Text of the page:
The feds have decided that the Upper St. Anthony Lock in Minneapolis will reopen with ice-out this year until a congressionally mandated closure date of June 10.

The U.S. Army Corps of Engineers announced its decision Wednesday. Col. Dan Koprowski said that reopening the lock for an expected two and one-half months would give river shippers additional time to stockpile materials. That follows one of the shortest navigation seasons ever recorded by the corps on the upper river in 2014.

“We fully recognize that this decision will be applauded by some and criticized by others,” Koprowski said in a statement.

The chief beneficiary of that decision is likely to be Aggregate Industries, which operates a sand and gravel yard about two miles above the lock at St. Anthony Falls. It ships those materials from its quarries on Grey Cloud Island, and they are used in concert with other nearby companies to supply concrete and other building materials to the Minneapolis area market. Another beneficiary is Northern Metals, which collects metal at its upper riverfront scrapyard for shipment to southern mills by river or rail.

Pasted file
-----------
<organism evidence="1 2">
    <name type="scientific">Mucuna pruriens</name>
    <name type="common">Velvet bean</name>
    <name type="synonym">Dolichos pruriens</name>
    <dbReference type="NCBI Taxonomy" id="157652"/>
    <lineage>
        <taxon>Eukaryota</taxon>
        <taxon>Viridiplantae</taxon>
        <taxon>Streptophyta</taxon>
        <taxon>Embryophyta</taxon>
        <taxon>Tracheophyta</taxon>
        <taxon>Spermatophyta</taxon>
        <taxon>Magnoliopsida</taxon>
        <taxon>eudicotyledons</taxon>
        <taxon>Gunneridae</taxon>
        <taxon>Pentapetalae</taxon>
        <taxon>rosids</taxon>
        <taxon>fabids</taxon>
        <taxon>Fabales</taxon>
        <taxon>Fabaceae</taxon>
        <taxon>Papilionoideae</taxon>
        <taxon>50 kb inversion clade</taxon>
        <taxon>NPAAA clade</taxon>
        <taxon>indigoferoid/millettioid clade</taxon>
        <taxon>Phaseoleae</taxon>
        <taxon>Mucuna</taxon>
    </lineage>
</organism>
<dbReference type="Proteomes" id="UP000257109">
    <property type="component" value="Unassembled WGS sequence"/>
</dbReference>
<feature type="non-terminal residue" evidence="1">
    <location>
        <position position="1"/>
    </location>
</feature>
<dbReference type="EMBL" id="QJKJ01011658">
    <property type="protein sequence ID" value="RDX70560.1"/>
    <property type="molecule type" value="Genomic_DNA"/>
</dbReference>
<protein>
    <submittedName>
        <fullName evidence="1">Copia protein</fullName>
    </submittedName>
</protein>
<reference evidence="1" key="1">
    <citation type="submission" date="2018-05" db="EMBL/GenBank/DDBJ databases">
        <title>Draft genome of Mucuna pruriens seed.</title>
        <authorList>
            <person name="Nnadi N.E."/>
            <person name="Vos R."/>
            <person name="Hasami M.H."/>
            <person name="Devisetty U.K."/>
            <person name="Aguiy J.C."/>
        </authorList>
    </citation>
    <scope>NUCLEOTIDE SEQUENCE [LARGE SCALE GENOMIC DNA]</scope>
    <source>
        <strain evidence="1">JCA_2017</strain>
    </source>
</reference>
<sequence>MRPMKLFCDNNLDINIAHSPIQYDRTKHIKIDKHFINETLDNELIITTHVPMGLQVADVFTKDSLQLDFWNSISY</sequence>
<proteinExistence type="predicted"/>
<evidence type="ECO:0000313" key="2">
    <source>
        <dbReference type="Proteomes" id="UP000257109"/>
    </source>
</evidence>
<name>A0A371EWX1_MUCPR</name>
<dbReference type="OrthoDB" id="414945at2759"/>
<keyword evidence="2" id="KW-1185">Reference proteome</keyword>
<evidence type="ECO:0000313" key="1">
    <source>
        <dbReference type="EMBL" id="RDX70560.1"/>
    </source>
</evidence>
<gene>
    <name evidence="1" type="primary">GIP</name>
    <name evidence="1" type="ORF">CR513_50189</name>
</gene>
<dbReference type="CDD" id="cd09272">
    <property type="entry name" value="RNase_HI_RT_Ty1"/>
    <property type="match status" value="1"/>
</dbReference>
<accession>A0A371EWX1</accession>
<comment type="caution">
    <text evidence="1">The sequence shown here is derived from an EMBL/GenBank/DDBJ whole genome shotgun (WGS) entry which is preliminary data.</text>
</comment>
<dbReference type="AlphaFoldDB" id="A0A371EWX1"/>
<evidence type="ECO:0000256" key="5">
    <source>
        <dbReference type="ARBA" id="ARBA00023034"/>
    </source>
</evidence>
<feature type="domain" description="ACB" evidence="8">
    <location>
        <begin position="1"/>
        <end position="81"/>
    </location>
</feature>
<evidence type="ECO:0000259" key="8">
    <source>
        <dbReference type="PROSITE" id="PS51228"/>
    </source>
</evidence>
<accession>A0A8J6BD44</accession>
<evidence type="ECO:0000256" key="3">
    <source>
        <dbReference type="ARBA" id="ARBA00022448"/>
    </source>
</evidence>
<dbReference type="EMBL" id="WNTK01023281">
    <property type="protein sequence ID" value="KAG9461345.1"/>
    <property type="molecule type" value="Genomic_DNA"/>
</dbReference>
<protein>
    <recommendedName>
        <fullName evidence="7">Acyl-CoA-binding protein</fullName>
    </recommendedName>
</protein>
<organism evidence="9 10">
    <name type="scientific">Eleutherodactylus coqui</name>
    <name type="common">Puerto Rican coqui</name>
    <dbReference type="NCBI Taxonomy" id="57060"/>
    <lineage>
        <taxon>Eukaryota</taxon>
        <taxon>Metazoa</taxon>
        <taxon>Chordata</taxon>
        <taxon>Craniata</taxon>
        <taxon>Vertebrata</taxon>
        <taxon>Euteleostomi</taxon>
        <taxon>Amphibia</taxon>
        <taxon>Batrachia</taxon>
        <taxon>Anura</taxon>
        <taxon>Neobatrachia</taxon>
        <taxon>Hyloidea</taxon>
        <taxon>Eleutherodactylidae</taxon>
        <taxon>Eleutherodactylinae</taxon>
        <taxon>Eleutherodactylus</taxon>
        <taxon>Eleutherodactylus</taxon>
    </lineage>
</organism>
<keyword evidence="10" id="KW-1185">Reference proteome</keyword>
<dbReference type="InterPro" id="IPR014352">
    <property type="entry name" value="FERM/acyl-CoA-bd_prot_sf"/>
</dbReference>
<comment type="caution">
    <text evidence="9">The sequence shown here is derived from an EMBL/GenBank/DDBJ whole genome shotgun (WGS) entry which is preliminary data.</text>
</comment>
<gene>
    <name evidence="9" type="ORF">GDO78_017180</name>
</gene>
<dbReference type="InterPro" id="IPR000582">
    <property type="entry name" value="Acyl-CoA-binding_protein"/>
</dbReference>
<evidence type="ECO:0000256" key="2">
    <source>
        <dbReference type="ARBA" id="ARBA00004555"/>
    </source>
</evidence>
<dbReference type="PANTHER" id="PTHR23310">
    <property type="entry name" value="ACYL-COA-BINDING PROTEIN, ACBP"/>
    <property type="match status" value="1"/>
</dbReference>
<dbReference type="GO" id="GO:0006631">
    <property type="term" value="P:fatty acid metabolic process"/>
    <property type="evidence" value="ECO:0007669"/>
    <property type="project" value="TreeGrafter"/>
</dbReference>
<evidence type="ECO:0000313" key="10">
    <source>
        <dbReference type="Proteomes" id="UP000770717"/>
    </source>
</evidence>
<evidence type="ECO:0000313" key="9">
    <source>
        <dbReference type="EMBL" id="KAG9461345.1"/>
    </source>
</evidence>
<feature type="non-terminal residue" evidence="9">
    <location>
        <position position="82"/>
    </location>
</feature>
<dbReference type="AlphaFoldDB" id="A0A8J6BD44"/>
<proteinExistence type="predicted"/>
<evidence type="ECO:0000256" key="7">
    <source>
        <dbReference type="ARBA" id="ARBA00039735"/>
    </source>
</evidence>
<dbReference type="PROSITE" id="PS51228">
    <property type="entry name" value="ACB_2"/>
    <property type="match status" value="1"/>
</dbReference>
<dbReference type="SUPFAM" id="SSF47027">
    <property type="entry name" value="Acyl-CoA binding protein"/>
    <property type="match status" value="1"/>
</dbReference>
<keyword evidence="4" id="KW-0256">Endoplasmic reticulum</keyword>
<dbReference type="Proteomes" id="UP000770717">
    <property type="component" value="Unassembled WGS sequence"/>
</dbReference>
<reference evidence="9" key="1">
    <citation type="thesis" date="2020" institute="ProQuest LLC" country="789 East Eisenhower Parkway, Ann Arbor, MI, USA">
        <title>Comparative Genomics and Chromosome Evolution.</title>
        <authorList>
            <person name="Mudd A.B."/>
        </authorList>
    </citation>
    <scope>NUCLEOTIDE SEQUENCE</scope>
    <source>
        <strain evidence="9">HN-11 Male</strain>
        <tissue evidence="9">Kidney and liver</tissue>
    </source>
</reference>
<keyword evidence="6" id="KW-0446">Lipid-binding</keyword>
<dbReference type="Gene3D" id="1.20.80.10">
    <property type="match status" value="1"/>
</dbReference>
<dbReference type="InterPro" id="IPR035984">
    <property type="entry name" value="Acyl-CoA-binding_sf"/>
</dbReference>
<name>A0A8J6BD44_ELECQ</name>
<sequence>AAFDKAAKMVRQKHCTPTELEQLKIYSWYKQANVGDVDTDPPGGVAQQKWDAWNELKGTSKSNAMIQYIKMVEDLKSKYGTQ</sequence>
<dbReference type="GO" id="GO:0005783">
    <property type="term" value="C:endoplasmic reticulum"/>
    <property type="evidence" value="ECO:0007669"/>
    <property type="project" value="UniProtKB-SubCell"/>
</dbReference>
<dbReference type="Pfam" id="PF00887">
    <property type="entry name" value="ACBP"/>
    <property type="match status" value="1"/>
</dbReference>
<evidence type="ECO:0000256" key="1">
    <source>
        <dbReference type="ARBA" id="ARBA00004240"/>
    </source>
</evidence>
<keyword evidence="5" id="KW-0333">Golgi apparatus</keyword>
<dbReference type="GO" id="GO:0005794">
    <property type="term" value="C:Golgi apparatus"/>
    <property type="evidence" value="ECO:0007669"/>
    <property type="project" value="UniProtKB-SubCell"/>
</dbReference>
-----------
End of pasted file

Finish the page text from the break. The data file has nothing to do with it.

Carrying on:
A coalition of groups opposing the spread of invasive carp up the Mississippi River advocated for closing the lock permanently with the closure of shipping for the winter. They say the upper lock is the last barrier acting as a defense against carp.

Congress mandated the closing by June 10, citing the carp threat.  But the corps said it concluded that the risk for the short period this spring was minimal compared to the benefit to businesses.

The reopening will occur in the spring, when flows down the river are generally high, making it harder for carp to move upstream. But those same flows can also hamper navigation; last spring the corps closed its three locks in Minneapolis when the current hit 40,000 cubic feet per second.

When the upper lock closes, the corps will cut locking hours at the Lower St. Anthony Lock and Lock No. 1 (Ford) from 19 hours to 10 hours daily.       

(Photo: A barge locked through the upper falls in 1968.)